In 2012, the UUCS Microfinance Committee decided to focus on Peru. Our partner community is Chillin, a poor village located about 13,000 feet in the harsh altiplano of southern Peru. The main economic activities are agriculture, animal husbandry, cheese production, knitted woolen clothing, and ceramics. Cows and alpaca are particularly important for family livelihoods. In addition, a group of women knit and crochet blankets and clothing for their families and for sale.
For the past three years, our congregational contributions combined with fund-raising dinners featuring Peruvian foods and sale of items provided funding for the project. The Chijnaya Foundation used the initial capital for small loans to ten families so they could build calf shelters. These small four-sided buildings protect calves for their critical first 3-4 months.
In September 2014, four members of the Microfinance Committee, Carol Doolittle, Ann Hanus, Robin LaMonte, and Julia Brown traveled to Peru to meet with the Chijnaya Foundation and villagers benefiting from our project. We viewed the water troughs and shelters built for their cattle and spoke directly with the villagers. We learned that our projects resulted in a 25% boost to the incomes of the farmers through increased milk production. The loans were rapidly paid off within two years. Most of all, we forged a strong and meaningful direct connection with the villagers by making a significant difference in the quality of their lives.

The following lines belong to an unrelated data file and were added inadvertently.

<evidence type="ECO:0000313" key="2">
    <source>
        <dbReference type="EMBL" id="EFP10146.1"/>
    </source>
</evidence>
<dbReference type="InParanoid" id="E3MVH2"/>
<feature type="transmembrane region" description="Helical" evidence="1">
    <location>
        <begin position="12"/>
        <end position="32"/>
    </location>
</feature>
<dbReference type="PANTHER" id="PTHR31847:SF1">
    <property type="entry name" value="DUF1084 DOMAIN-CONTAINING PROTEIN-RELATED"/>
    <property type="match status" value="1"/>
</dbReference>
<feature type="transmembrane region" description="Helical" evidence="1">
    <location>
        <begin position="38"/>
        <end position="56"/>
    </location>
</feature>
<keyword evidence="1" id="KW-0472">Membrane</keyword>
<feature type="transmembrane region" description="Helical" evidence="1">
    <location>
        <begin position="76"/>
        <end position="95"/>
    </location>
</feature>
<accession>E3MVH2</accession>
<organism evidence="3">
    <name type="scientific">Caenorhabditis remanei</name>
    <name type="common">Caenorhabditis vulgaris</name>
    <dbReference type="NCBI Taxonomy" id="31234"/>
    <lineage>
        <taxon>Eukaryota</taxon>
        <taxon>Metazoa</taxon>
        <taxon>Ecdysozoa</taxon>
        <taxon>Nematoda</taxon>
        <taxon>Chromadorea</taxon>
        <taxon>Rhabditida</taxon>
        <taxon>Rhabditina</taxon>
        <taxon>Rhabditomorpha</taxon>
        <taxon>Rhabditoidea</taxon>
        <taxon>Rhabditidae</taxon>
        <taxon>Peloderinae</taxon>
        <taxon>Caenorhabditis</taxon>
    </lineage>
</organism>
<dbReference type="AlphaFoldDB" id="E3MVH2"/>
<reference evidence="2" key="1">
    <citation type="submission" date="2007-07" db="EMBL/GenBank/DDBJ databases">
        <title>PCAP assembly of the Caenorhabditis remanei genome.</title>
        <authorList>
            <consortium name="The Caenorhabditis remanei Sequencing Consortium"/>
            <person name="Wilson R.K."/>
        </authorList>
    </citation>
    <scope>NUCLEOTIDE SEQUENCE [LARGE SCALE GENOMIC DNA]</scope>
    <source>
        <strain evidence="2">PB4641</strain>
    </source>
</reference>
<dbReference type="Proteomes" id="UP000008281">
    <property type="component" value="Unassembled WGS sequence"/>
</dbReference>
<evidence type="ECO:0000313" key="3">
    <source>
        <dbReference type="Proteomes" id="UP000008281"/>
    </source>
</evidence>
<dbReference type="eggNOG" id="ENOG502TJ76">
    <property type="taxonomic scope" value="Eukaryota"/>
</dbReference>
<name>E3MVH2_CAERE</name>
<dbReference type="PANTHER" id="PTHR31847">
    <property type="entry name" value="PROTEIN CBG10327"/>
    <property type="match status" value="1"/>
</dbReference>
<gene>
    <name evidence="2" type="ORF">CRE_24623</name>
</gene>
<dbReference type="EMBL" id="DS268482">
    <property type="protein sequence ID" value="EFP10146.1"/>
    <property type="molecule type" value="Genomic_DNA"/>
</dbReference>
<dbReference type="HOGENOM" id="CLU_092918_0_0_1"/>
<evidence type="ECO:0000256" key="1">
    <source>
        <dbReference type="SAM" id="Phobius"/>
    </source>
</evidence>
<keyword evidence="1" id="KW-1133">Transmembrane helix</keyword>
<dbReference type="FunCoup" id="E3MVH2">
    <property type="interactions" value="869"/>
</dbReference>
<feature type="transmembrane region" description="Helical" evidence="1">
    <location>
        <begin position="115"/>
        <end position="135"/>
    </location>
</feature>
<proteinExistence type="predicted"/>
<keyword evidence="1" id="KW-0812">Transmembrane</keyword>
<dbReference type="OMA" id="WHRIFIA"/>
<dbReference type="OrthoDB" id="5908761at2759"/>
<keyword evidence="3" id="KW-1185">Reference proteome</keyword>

By working in partnership with the Chijnaya Foundation, their efforts have complemented our project by providing:
- Irrigation projects to increase crop yields
- Better stoves for improved air quality within homes
- Dental and medical care
- Books to elementary schools and
- Scholarships for advanced education.
We anticipate more secure livelihoods for Chillin families as a result of the combination of these efforts.
A Success Story From Peru
- Sra. Gladis Paca Peri’s Success StorySra. Gladis Pacca Peri is a recipient of one of the microfinance loans. She is in her late 40’s and has three sons. Her husband, Dionisio, is a mason who often works out of town, so Gladis often assumes responsibility for raising both their children and their cattle. She has ...